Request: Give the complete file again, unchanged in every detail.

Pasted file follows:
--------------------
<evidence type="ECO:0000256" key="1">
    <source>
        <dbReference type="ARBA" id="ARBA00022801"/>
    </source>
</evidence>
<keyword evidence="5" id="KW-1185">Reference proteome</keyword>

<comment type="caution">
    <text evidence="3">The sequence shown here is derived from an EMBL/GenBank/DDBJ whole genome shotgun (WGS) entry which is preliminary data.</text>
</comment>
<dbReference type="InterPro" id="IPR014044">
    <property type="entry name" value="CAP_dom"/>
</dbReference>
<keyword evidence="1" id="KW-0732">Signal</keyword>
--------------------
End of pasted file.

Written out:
<evidence type="ECO:0000256" key="1">
    <source>
        <dbReference type="ARBA" id="ARBA00022801"/>
    </source>
</evidence>
<keyword evidence="5" id="KW-1185">Reference proteome</keyword>

<comment type="caution">
    <text evidence="3">The sequence shown here is derived from an EMBL/GenBank/DDBJ whole genome shotgun (WGS) entry which is preliminary data.</text>
</comment>
<dbReference type="InterPro" id="IPR014044">
    <property type="entry name" value="CAP_dom"/>
</dbReference>
<keyword evidence="1" id="KW-0732">Signal</keyword>